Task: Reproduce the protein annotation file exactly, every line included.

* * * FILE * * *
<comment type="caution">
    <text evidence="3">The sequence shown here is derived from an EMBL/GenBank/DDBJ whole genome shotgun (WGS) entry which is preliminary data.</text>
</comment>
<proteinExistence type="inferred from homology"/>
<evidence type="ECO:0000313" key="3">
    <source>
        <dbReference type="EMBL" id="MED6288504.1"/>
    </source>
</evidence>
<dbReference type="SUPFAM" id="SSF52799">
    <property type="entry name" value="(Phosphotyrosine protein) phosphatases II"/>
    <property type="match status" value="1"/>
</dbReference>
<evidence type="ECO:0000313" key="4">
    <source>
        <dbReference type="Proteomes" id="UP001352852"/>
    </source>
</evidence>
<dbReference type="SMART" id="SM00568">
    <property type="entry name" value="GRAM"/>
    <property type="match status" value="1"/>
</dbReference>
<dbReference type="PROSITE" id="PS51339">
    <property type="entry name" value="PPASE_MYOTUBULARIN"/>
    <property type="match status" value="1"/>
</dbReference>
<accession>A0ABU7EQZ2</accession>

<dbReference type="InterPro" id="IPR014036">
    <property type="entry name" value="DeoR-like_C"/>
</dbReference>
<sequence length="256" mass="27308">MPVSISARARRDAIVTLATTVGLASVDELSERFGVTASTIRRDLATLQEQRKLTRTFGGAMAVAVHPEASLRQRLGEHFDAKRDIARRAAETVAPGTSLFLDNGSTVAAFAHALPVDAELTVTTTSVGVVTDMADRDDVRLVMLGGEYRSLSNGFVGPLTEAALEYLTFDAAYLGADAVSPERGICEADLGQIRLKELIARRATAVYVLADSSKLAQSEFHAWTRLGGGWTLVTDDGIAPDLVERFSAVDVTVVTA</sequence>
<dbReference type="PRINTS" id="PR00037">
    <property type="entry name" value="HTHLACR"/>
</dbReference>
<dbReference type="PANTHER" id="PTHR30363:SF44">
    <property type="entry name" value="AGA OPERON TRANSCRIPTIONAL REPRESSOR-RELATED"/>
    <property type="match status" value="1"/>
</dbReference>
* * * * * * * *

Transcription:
<comment type="caution">
    <text evidence="3">The sequence shown here is derived from an EMBL/GenBank/DDBJ whole genome shotgun (WGS) entry which is preliminary data.</text>
</comment>
<proteinExistence type="inferred from homology"/>
<evidence type="ECO:0000313" key="3">
    <source>
        <dbReference type="EMBL" id="MED6288504.1"/>
    </source>
</evidence>
<dbReference type="SUPFAM" id="SSF52799">
    <property type="entry name" value="(Phosphotyrosine protein) phosphatases II"/>
    <property type="match status" value="1"/>
</dbReference>
<evidence type="ECO:0000313" key="4">
    <source>
        <dbReference type="Proteomes" id="UP001352852"/>
    </source>
</evidence>
<dbReference type="SMART" id="SM00568">
    <property type="entry name" value="GRAM"/>
    <property type="match status" value="1"/>
</dbReference>
<dbReference type="PROSITE" id="PS51339">
    <property type="entry name" value="PPASE_MYOTUBULARIN"/>
    <property type="match status" value="1"/>
</dbReference>
<accession>A0ABU7EQZ2</accession>

<dbReference type="InterPro" id="IPR014036">
    <property type="entry name" value="DeoR-like_C"/>
</dbReference>
<sequence length="256" mass="27308">MPVSISARARRDAIVTLATTVGLASVDELSERFGVTASTIRRDLATLQEQRKLTRTFGGAMAVAVHPEASLRQRLGEHFDAKRDIARRAAETVAPGTSLFLDNGSTVAAFAHALPVDAELTVTTTSVGVVTDMADRDDVRLVMLGGEYRSLSNGFVGPLTEAALEYLTFDAAYLGADAVSPERGICEADLGQIRLKELIARRATAVYVLADSSKLAQSEFHAWTRLGGGWTLVTDDGIAPDLVERFSAVDVTVVTA</sequence>
<dbReference type="PRINTS" id="PR00037">
    <property type="entry name" value="HTHLACR"/>
</dbReference>
<dbReference type="PANTHER" id="PTHR30363:SF44">
    <property type="entry name" value="AGA OPERON TRANSCRIPTIONAL REPRESSOR-RELATED"/>
    <property type="match status" value="1"/>
</dbReference>